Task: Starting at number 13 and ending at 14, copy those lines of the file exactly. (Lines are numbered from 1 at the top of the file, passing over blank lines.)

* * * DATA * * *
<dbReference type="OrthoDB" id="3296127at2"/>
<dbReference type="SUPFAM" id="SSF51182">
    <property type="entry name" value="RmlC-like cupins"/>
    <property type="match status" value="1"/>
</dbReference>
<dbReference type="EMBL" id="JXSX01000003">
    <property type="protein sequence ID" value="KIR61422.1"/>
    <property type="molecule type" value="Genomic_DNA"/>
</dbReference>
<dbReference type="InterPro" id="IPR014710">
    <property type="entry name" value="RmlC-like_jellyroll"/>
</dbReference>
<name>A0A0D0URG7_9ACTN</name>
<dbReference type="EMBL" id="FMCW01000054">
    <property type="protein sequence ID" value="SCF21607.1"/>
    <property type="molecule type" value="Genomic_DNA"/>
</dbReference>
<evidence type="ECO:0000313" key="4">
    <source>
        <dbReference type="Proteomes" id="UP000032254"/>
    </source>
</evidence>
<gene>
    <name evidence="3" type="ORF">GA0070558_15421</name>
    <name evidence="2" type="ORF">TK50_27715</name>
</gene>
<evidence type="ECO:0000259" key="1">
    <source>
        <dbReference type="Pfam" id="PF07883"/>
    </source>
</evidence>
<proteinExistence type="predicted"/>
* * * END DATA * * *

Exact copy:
<name>A0A0D0URG7_9ACTN</name>
<dbReference type="EMBL" id="FMCW01000054">